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Germundsson, Carin (2006) Strötorvsanvändning i djurstallar. Other thesis, SLU.

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Abstract

Peat litter has been used in animal houses for a long time. Because of its good ability to absorb liquid and nutrients from the manure it can create a dry surface for animals and a valuable manure product. Through changes in agricultural practises the use of peat litter has diminished and is to a great extent replaced by straw, sawdust and cutter shavings although Sweden is rich in peat-findings. The aim of this work was to summarize the presented knowledge about the used of peat litter, techniques, advantages and disadvantages and to compare with other commonly used litter materials. Articles on peat litter have been searched for in magazines, databases and books at SLU library. Visits to peat industries, interviews with peat producers and with peat researchers contributed to the material. Peat is not a uniformly material. The best peat litter is the undecomposed Sphagnum peat. This peat quality can absorb and hold liquid up to 12 times its own weight, 3-4 times more than straw. The ammonia binding capacity is 4 times better than that of straw, i.e. between 1.5 % and 3.5 % per dry matter of peat. Ammonia volatilization from animal husbandry is a great contributor to the total nitrogen deposition in nature. Deeplitter system with straw is, because of its active decomposition process, a greater emitter of nitrogen compared to peat and sawdust beds with slow decomposition rate. Peat manure leaks only small amounts of ammonia and it is not necessary to depose it before spreading and it is easy to spread. In animal houses using peat as litter the air is fresher and healthier for both animals and humans because of lower air concentration of ammonia. There are disadvantages with peat as litter. At moisture contents lower than 40 % there is a strong increase in the tendency to produce dust. It is therefore recommended to use peat with 40 to 50 % moisture content. The moisture pressure in peat beds is higher and it can be necessary to increase ventilation and to have supplemental heat during cold periods. The peat bed is sensitive to pressure; and the capacity to absorb and retain liquid, diminishes with increasing load. The significance of mycobacteria findings in peat and the potential production of mycotoxins in peat beds are unclear and needs further investigation. Peat is suitable as litter for dairy cows, young cattle and pigs. There is evidence for less foot problem and less labour input in peat litter systems. Horses benefit from peat beds by less suffering from cough and foot problem. In Finland it is common to use peat as litter in broiler breeding because of good effect on chicken health and growth. The peat manure is valuable and superior in nutrient content and as fertilizer. The ammonia losses from peat beds is low, the peat manure is easy to disperse and the nutrients is easy accessible for plants. Accordingly, peat litter possesses many qualities suitable for a good litter. The few negative sides can be compensated with technique. The unclearness about peat hygiene needs further studies. Peat sold for use in animal husbandry should be analysed for peat type, decomposition grade, moisture content and hygienic standard. Improved technical solutions are needed for handling and storing peat litter in the farm. Channels for peat trade and marketing are needed. To calculate and compare the cost of different litter systems from this literature review, is difficult. The studies are not easy comparable. Also prices vary with place, local connections and personal labour inputs. The impression is though that about equal quantity of dry matter of peat and straw litter is needed in similar kind of bedding systems and the price difference between purchased peat and straw is marginal. The advantage of peat litter systems is its higher manure content of 1-3 kg nitrogen, lower ammonia emission, less storing need and manure that is easier to disperse.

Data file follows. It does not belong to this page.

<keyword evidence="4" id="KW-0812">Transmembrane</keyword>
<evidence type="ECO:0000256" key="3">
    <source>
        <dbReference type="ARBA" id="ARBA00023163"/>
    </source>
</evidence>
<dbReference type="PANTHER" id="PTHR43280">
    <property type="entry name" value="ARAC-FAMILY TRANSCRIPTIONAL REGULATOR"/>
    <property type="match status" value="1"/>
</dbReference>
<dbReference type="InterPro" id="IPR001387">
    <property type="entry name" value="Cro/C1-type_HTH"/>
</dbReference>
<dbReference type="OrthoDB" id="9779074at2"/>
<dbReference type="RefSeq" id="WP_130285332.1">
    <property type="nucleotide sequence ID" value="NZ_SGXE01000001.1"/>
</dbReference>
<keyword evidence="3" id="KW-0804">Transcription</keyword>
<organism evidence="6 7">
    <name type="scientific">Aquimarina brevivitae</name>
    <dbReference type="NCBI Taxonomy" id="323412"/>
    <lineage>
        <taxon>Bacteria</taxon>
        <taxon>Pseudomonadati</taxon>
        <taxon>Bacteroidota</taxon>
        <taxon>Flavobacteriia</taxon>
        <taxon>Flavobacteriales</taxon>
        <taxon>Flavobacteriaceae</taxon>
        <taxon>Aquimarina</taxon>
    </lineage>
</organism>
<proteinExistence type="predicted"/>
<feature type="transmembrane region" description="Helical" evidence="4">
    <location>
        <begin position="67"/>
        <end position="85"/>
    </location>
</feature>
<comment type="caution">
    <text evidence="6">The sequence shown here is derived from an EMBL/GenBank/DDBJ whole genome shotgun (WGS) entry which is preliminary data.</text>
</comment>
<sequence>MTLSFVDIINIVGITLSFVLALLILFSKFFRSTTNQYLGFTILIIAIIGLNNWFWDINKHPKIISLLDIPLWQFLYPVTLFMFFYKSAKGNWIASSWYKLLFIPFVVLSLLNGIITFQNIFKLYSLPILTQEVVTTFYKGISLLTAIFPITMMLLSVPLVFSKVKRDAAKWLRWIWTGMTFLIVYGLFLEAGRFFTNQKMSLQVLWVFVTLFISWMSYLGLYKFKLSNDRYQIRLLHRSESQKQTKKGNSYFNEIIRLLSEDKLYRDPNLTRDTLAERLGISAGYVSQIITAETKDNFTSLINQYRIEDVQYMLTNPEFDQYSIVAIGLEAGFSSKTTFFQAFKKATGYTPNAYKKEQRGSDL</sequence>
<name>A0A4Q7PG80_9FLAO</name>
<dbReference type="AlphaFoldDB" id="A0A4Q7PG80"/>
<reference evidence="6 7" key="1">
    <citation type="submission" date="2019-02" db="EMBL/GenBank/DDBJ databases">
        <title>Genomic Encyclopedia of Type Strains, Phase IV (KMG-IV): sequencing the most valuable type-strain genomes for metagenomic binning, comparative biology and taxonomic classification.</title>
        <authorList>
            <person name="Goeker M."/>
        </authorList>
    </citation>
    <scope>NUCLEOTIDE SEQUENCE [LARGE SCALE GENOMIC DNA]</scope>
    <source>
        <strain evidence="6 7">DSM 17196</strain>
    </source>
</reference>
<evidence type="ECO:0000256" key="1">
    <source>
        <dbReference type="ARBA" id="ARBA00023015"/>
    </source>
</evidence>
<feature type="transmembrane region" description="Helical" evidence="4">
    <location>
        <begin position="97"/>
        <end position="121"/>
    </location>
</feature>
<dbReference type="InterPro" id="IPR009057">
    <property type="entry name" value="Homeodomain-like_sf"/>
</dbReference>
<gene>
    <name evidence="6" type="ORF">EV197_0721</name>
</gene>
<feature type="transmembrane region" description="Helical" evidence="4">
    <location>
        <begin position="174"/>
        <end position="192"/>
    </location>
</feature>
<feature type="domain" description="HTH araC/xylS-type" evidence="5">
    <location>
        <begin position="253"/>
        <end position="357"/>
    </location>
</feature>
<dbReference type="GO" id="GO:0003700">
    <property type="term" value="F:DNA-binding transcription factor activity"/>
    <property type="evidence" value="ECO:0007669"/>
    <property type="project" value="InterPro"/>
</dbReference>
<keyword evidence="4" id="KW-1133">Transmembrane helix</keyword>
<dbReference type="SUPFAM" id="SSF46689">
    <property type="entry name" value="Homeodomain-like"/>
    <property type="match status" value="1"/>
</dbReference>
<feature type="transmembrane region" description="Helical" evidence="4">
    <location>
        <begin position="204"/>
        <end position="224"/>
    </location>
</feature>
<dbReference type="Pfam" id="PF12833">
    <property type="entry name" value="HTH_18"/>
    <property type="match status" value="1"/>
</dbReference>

Item Type: Thesis (Other)
Keywords: peat litter, animal houses, techniques, advantages, disadvantages
Subject (faculty): Faculty of Veterinary Medicine and Animal Science > Dept. of Agricultural Biosystems and Technology
Divisions: SLU > Faculty of Landscape Planning, Horticulture and Agricultural Science
Depositing User: editor epsilon
Date Deposited: 07 Oct 2006
Last Modified: 18 Aug 2015 09:43
URI: http://ex-epsilon.slu.se/id/eprint/1200

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